PF contributor; Chris Martin recently brought us these images from Tokyo. Aside from the normal curiosities we Americans associate with the Far East such as the foods, signage, and fashion, a noticeable stand-out is the prevalence of traditional graffiti styles and sticker art.
It speaks volumes of how small our world can be sometimes when you look beyond the surface of what some citizens consider an eyesore. Taking letter forms from a language they do not speak, Japanese writers provide an often unique take on an alphabet that is not their own. Our standard letter shapes provide a stark contrast to the elegant calligraphic style of traditional Japanese writing yet they have curated a form that although clearly inspired by Stateside writers, remains regional in it’s subtle details.
Often appearing in more organized compositions, tagged walls in Japan often mimic a grid pattern. This is quite the inverse of a tagged wall in New York City or Philadelphia, where nom de guerre’s sprawl out in every possible direction becoming a feeding frenzy for available space.
Though it may or may not be known as a trend-setter in the world of graffiti, Japan has unknowingly changed the graff game forever by the heavy reliance of stickers by writers and artists. Notably, people like BNE have shown the power of a simple well placed communication tool, and it’s dizzying effect on civilians. Enough so, that the worldwide news media caught wind of it. What was once an afterthought for those focused on crushing the city, has in recent times become a viable alternative to tags and throw-ups. Not only do you need to have your marker and paint game on lock, but the most prolific writers are also pouring out hand drawn and printed sticker by the literal thousands. Varying from the classic tagged postal or name labels to screen printed imagery or clean block letters against solid backgrounds, they seem to almost outweigh Tokyo’s population of over 13 Million in their staggering numbers. Everywhere across the city, wether it’s a back alley or main street cafe, writers and artists leave remnants of them selves on shiny metal surfaces.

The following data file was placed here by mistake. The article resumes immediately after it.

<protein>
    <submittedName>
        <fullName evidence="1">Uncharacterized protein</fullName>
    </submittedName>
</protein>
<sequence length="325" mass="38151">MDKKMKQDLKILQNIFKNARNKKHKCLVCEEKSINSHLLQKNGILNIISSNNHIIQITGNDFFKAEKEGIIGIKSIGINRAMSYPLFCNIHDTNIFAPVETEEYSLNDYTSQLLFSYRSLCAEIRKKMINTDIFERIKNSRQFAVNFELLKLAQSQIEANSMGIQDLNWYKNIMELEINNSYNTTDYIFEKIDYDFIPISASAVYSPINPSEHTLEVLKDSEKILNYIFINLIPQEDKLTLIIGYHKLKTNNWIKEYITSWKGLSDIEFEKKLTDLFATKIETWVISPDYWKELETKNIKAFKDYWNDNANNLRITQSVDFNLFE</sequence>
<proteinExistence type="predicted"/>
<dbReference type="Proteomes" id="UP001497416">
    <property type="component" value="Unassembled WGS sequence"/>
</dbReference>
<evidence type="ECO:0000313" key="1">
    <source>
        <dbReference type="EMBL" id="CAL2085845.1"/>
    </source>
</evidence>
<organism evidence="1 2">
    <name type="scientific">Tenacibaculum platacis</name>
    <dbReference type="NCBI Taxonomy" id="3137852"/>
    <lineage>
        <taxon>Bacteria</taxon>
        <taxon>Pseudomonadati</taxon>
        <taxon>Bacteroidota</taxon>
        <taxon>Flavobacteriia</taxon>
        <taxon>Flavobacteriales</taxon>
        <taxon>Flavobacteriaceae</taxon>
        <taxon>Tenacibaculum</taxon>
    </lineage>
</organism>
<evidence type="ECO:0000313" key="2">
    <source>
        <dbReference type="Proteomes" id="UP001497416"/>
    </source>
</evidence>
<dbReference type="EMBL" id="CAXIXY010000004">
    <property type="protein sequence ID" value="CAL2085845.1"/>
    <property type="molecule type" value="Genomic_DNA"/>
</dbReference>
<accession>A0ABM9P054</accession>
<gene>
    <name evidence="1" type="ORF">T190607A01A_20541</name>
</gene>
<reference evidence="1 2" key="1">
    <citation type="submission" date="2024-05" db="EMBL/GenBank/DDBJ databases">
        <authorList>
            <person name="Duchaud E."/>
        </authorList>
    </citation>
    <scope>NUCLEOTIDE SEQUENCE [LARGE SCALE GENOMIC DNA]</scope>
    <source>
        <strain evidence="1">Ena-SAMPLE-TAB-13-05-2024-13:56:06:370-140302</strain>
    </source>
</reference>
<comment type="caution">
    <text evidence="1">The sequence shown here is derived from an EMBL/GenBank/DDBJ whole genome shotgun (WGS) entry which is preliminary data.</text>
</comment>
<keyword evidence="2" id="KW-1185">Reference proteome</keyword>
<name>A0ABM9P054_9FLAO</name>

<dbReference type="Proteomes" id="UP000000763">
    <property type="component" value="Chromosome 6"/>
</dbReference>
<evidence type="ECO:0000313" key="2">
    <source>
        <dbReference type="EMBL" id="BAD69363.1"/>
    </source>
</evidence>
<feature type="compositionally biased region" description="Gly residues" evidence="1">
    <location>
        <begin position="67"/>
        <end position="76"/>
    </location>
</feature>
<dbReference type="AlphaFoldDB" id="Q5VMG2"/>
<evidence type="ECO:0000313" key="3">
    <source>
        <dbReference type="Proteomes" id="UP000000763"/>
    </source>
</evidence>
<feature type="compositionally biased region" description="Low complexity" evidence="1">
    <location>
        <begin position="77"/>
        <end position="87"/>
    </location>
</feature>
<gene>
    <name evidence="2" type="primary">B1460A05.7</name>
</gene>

We will continue the article in our next installment, and take a glance at Tokyo street culture and nightlife.